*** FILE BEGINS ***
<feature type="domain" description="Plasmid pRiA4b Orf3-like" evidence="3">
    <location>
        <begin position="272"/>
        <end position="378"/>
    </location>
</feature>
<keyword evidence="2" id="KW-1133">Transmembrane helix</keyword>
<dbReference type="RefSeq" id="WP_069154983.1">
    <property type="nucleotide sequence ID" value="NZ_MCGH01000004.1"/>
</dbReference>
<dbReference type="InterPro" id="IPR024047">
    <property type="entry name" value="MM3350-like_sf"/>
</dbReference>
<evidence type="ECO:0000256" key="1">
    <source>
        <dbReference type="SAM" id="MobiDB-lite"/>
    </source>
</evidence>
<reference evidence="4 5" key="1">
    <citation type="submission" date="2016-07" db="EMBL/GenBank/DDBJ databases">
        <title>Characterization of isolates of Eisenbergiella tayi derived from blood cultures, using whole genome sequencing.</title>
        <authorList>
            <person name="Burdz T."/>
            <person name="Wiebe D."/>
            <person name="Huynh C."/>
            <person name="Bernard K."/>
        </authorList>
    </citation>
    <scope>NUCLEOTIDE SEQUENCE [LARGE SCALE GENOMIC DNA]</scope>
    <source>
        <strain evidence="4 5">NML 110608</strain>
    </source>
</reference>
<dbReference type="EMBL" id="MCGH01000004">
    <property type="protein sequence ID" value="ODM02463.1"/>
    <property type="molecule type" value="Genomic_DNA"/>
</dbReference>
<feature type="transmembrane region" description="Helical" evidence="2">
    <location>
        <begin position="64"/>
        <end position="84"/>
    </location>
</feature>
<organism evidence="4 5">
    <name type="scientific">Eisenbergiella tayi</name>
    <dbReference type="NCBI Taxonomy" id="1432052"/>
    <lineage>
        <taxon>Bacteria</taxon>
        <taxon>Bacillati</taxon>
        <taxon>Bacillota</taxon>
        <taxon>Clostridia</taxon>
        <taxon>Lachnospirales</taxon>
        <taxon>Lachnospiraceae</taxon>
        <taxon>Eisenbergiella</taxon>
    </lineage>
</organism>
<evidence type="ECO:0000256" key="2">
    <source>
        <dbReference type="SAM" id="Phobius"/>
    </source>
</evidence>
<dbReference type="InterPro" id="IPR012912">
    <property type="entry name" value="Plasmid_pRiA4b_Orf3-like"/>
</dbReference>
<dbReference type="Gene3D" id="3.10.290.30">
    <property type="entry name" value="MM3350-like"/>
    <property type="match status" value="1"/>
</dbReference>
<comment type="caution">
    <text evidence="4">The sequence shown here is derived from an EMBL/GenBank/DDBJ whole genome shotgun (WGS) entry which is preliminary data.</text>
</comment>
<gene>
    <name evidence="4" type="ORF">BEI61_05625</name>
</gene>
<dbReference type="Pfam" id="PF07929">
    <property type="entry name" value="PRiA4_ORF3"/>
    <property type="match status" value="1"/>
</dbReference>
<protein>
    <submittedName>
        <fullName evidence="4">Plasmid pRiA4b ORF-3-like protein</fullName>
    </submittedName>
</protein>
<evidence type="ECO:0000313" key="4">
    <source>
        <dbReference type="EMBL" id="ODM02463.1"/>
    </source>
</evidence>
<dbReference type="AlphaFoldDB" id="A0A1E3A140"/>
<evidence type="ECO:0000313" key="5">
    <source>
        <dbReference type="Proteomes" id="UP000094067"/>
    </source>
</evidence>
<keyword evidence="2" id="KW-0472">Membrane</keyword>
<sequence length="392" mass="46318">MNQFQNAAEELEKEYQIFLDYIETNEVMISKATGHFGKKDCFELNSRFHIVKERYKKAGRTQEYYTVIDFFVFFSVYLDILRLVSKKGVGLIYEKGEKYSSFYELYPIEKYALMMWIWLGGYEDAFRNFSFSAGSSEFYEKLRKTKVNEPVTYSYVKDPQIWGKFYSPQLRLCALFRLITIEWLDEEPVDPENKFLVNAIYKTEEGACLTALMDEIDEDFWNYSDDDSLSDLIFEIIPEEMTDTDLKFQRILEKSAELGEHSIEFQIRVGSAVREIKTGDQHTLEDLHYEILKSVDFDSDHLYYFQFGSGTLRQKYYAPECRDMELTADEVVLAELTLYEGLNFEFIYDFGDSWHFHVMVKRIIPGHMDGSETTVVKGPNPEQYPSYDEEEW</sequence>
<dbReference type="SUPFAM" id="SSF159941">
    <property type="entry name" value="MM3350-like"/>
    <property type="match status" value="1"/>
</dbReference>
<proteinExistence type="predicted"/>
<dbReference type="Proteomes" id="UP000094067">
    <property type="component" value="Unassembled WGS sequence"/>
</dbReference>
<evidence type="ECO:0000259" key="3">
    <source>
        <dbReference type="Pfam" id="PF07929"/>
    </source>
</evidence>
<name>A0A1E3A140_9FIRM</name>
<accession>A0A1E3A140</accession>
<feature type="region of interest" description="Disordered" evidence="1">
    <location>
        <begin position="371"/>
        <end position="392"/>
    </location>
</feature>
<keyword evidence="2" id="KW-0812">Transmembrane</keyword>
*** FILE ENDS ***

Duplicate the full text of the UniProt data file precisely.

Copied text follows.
<feature type="domain" description="Plasmid pRiA4b Orf3-like" evidence="3">
    <location>
        <begin position="272"/>
        <end position="378"/>
    </location>
</feature>
<keyword evidence="2" id="KW-1133">Transmembrane helix</keyword>
<dbReference type="RefSeq" id="WP_069154983.1">
    <property type="nucleotide sequence ID" value="NZ_MCGH01000004.1"/>
</dbReference>
<dbReference type="InterPro" id="IPR024047">
    <property type="entry name" value="MM3350-like_sf"/>
</dbReference>
<evidence type="ECO:0000256" key="1">
    <source>
        <dbReference type="SAM" id="MobiDB-lite"/>
    </source>
</evidence>
<reference evidence="4 5" key="1">
    <citation type="submission" date="2016-07" db="EMBL/GenBank/DDBJ databases">
        <title>Characterization of isolates of Eisenbergiella tayi derived from blood cultures, using whole genome sequencing.</title>
        <authorList>
            <person name="Burdz T."/>
            <person name="Wiebe D."/>
            <person name="Huynh C."/>
            <person name="Bernard K."/>
        </authorList>
    </citation>
    <scope>NUCLEOTIDE SEQUENCE [LARGE SCALE GENOMIC DNA]</scope>
    <source>
        <strain evidence="4 5">NML 110608</strain>
    </source>
</reference>
<dbReference type="EMBL" id="MCGH01000004">
    <property type="protein sequence ID" value="ODM02463.1"/>
    <property type="molecule type" value="Genomic_DNA"/>
</dbReference>
<feature type="transmembrane region" description="Helical" evidence="2">
    <location>
        <begin position="64"/>
        <end position="84"/>
    </location>
</feature>
<organism evidence="4 5">
    <name type="scientific">Eisenbergiella tayi</name>
    <dbReference type="NCBI Taxonomy" id="1432052"/>
    <lineage>
        <taxon>Bacteria</taxon>
        <taxon>Bacillati</taxon>
        <taxon>Bacillota</taxon>
        <taxon>Clostridia</taxon>
        <taxon>Lachnospirales</taxon>
        <taxon>Lachnospiraceae</taxon>
        <taxon>Eisenbergiella</taxon>
    </lineage>
</organism>
<evidence type="ECO:0000256" key="2">
    <source>
        <dbReference type="SAM" id="Phobius"/>
    </source>
</evidence>
<dbReference type="InterPro" id="IPR012912">
    <property type="entry name" value="Plasmid_pRiA4b_Orf3-like"/>
</dbReference>
<dbReference type="Gene3D" id="3.10.290.30">
    <property type="entry name" value="MM3350-like"/>
    <property type="match status" value="1"/>
</dbReference>
<comment type="caution">
    <text evidence="4">The sequence shown here is derived from an EMBL/GenBank/DDBJ whole genome shotgun (WGS) entry which is preliminary data.</text>
</comment>
<gene>
    <name evidence="4" type="ORF">BEI61_05625</name>
</gene>
<dbReference type="Pfam" id="PF07929">
    <property type="entry name" value="PRiA4_ORF3"/>
    <property type="match status" value="1"/>
</dbReference>
<protein>
    <submittedName>
        <fullName evidence="4">Plasmid pRiA4b ORF-3-like protein</fullName>
    </submittedName>
</protein>
<evidence type="ECO:0000313" key="4">
    <source>
        <dbReference type="EMBL" id="ODM02463.1"/>
    </source>
</evidence>
<dbReference type="AlphaFoldDB" id="A0A1E3A140"/>
<evidence type="ECO:0000313" key="5">
    <source>
        <dbReference type="Proteomes" id="UP000094067"/>
    </source>
</evidence>
<keyword evidence="2" id="KW-0472">Membrane</keyword>
<sequence length="392" mass="46318">MNQFQNAAEELEKEYQIFLDYIETNEVMISKATGHFGKKDCFELNSRFHIVKERYKKAGRTQEYYTVIDFFVFFSVYLDILRLVSKKGVGLIYEKGEKYSSFYELYPIEKYALMMWIWLGGYEDAFRNFSFSAGSSEFYEKLRKTKVNEPVTYSYVKDPQIWGKFYSPQLRLCALFRLITIEWLDEEPVDPENKFLVNAIYKTEEGACLTALMDEIDEDFWNYSDDDSLSDLIFEIIPEEMTDTDLKFQRILEKSAELGEHSIEFQIRVGSAVREIKTGDQHTLEDLHYEILKSVDFDSDHLYYFQFGSGTLRQKYYAPECRDMELTADEVVLAELTLYEGLNFEFIYDFGDSWHFHVMVKRIIPGHMDGSETTVVKGPNPEQYPSYDEEEW</sequence>
<dbReference type="SUPFAM" id="SSF159941">
    <property type="entry name" value="MM3350-like"/>
    <property type="match status" value="1"/>
</dbReference>
<proteinExistence type="predicted"/>
<dbReference type="Proteomes" id="UP000094067">
    <property type="component" value="Unassembled WGS sequence"/>
</dbReference>
<evidence type="ECO:0000259" key="3">
    <source>
        <dbReference type="Pfam" id="PF07929"/>
    </source>
</evidence>
<name>A0A1E3A140_9FIRM</name>
<accession>A0A1E3A140</accession>
<feature type="region of interest" description="Disordered" evidence="1">
    <location>
        <begin position="371"/>
        <end position="392"/>
    </location>
</feature>
<keyword evidence="2" id="KW-0812">Transmembrane</keyword>